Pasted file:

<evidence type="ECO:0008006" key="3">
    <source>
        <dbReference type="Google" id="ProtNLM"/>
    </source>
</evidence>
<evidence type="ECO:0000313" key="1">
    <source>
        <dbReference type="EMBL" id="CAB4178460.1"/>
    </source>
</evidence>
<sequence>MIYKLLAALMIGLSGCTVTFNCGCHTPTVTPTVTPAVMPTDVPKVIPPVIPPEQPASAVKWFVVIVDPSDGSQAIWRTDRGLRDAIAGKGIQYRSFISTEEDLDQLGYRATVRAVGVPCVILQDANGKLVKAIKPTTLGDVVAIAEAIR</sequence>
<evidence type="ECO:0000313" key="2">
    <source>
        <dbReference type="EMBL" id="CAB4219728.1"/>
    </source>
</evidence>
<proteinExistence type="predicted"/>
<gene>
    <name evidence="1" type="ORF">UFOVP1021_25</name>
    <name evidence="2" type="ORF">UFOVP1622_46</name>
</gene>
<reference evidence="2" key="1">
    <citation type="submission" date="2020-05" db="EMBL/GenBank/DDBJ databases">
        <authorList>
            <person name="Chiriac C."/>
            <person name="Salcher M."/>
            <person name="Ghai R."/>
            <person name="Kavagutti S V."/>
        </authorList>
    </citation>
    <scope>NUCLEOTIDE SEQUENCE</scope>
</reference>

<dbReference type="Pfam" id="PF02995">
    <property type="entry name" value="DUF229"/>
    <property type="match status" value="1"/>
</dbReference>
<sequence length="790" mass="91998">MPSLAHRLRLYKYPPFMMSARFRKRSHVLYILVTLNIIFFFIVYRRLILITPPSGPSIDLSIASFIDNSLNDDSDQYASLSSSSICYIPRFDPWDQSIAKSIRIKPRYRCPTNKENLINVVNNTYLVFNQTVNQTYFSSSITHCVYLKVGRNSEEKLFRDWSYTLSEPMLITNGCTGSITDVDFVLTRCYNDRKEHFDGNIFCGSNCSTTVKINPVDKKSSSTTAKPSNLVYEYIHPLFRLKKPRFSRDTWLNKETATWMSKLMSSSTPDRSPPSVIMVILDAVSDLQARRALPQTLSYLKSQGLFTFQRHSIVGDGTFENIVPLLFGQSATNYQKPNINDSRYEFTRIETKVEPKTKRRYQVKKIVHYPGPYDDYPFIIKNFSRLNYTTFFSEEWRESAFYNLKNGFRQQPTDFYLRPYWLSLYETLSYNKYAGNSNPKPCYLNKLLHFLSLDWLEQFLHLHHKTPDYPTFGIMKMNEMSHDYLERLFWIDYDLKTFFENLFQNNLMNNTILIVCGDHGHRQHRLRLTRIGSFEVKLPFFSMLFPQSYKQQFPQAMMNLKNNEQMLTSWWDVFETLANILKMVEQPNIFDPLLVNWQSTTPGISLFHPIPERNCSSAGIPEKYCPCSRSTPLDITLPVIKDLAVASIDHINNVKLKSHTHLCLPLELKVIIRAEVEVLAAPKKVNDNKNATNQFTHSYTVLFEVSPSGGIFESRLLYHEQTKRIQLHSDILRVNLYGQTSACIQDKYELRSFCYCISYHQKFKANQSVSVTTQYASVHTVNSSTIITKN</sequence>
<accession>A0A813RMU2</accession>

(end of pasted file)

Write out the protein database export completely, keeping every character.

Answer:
<evidence type="ECO:0008006" key="3">
    <source>
        <dbReference type="Google" id="ProtNLM"/>
    </source>
</evidence>
<evidence type="ECO:0000313" key="1">
    <source>
        <dbReference type="EMBL" id="CAB4178460.1"/>
    </source>
</evidence>
<sequence>MIYKLLAALMIGLSGCTVTFNCGCHTPTVTPTVTPAVMPTDVPKVIPPVIPPEQPASAVKWFVVIVDPSDGSQAIWRTDRGLRDAIAGKGIQYRSFISTEEDLDQLGYRATVRAVGVPCVILQDANGKLVKAIKPTTLGDVVAIAEAIR</sequence>
<evidence type="ECO:0000313" key="2">
    <source>
        <dbReference type="EMBL" id="CAB4219728.1"/>
    </source>
</evidence>
<proteinExistence type="predicted"/>
<gene>
    <name evidence="1" type="ORF">UFOVP1021_25</name>
    <name evidence="2" type="ORF">UFOVP1622_46</name>
</gene>
<reference evidence="2" key="1">
    <citation type="submission" date="2020-05" db="EMBL/GenBank/DDBJ databases">
        <authorList>
            <person name="Chiriac C."/>
            <person name="Salcher M."/>
            <person name="Ghai R."/>
            <person name="Kavagutti S V."/>
        </authorList>
    </citation>
    <scope>NUCLEOTIDE SEQUENCE</scope>
</reference>

<dbReference type="Pfam" id="PF02995">
    <property type="entry name" value="DUF229"/>
    <property type="match status" value="1"/>
</dbReference>
<sequence length="790" mass="91998">MPSLAHRLRLYKYPPFMMSARFRKRSHVLYILVTLNIIFFFIVYRRLILITPPSGPSIDLSIASFIDNSLNDDSDQYASLSSSSICYIPRFDPWDQSIAKSIRIKPRYRCPTNKENLINVVNNTYLVFNQTVNQTYFSSSITHCVYLKVGRNSEEKLFRDWSYTLSEPMLITNGCTGSITDVDFVLTRCYNDRKEHFDGNIFCGSNCSTTVKINPVDKKSSSTTAKPSNLVYEYIHPLFRLKKPRFSRDTWLNKETATWMSKLMSSSTPDRSPPSVIMVILDAVSDLQARRALPQTLSYLKSQGLFTFQRHSIVGDGTFENIVPLLFGQSATNYQKPNINDSRYEFTRIETKVEPKTKRRYQVKKIVHYPGPYDDYPFIIKNFSRLNYTTFFSEEWRESAFYNLKNGFRQQPTDFYLRPYWLSLYETLSYNKYAGNSNPKPCYLNKLLHFLSLDWLEQFLHLHHKTPDYPTFGIMKMNEMSHDYLERLFWIDYDLKTFFENLFQNNLMNNTILIVCGDHGHRQHRLRLTRIGSFEVKLPFFSMLFPQSYKQQFPQAMMNLKNNEQMLTSWWDVFETLANILKMVEQPNIFDPLLVNWQSTTPGISLFHPIPERNCSSAGIPEKYCPCSRSTPLDITLPVIKDLAVASIDHINNVKLKSHTHLCLPLELKVIIRAEVEVLAAPKKVNDNKNATNQFTHSYTVLFEVSPSGGIFESRLLYHEQTKRIQLHSDILRVNLYGQTSACIQDKYELRSFCYCISYHQKFKANQSVSVTTQYASVHTVNSSTIITKN</sequence>
<accession>A0A813RMU2</accession>